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Re: Lions with TB - Not for sensitive viewers

Unread postby Imberbe » Sat Mar 20, 2010 10:20 pm

It is truly sad to see such a magnificent and proud animal in such a state! :( It grabs you by the heart.

One must remember that not all sick lion, or lion looking as if they are going to die, are due to TB. There are other reasons too, sometimes simply old age.

I also agree with the principle of minimum interference in nature. The more one meddles, the more things become unnatural, and it is difficult to impossible to predict the results of that. Some would argue that even the KNP is no longer a natural system, because it has boundaries. That is true, and in a sense that necessitates management of the system. But once you start micro management, it becomes truly unnatural. I would also argue that micro management in such a huge system is impossible and impractical and absolutely undesirable.

A dying lion is part of the natural system, even if it upsets our sensibilities. Why should a dying lion be treated differently than a dying Impala? Both are equal parts of the system, and their deaths will contribute in a similar way to the continuation and health of the system.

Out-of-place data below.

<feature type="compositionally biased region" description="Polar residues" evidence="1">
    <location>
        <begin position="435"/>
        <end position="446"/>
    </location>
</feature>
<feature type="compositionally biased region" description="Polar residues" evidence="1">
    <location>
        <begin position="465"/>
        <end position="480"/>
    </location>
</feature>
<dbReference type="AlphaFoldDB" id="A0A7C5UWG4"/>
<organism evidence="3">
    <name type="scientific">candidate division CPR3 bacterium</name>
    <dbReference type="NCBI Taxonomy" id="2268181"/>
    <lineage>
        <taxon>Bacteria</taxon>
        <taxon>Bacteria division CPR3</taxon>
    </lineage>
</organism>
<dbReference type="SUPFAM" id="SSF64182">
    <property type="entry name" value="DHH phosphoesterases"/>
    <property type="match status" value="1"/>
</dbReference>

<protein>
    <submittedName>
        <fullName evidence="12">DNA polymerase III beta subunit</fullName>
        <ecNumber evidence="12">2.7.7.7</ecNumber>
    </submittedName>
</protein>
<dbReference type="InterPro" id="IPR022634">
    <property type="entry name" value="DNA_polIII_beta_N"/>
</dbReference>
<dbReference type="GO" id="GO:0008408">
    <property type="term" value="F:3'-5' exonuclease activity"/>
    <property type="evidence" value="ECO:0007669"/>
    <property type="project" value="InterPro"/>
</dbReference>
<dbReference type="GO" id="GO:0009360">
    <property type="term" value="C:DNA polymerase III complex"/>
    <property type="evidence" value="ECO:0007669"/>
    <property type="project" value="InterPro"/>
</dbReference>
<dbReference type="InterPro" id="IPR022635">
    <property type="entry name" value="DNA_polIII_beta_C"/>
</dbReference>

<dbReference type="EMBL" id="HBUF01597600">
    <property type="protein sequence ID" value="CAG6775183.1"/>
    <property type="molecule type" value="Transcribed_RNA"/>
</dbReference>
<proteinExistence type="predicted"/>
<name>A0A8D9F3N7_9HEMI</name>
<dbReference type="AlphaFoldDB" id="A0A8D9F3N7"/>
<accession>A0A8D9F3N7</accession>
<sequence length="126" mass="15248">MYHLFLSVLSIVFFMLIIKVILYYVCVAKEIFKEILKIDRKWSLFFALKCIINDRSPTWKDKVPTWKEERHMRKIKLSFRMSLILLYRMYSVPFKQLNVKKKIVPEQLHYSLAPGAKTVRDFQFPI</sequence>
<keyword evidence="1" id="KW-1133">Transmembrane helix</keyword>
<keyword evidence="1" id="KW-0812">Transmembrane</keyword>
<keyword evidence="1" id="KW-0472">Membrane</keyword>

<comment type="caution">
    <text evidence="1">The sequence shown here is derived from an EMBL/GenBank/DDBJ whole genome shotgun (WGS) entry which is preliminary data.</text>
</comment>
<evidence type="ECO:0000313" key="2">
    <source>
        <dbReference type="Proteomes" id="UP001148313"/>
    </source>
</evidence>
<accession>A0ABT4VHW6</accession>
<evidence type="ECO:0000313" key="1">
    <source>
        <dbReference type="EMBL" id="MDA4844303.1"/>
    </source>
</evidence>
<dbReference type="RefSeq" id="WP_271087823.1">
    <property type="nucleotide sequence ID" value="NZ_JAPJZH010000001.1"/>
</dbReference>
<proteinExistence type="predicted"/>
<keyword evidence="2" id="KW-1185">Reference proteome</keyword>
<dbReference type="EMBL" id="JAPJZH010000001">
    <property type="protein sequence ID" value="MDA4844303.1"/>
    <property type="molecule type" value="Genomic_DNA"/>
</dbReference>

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Ladyhawke
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Re: Lions with TB - Not for sensitive viewers

Unread postby Ladyhawke » Fri Mar 26, 2010 12:40 pm

this is extremely disturbing to see, but I hear what some of you say, nature must take its course, but this is a reserve, can't human intevention take place in such a situation.? :cry:
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Shutterbug
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Re: Lions with TB - Not for sensitive viewers

Unread postby Shutterbug » Wed Apr 07, 2010 3:06 am

I saw this poor guy near Satara, as you can see he has a collar so obviously they were keeping an eye on him.

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Re: Lions with TB - Not for sensitive viewers

Unread postby Ladyhawke » Wed Apr 14, 2010 10:34 am

What I have noticed is the difference between the KNP Lions when compared to the KTP Lions, the KTP Lions have beautiful sleek, smooth coats, while the KNP Lions seem to be "mangled", is this due to the TB virus? or the kind of habitat that they live in? :huh:
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Imberbe
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Re: Lions with TB - Not for sensitive viewers

Unread postby Imberbe » Thu Apr 15, 2010 1:23 am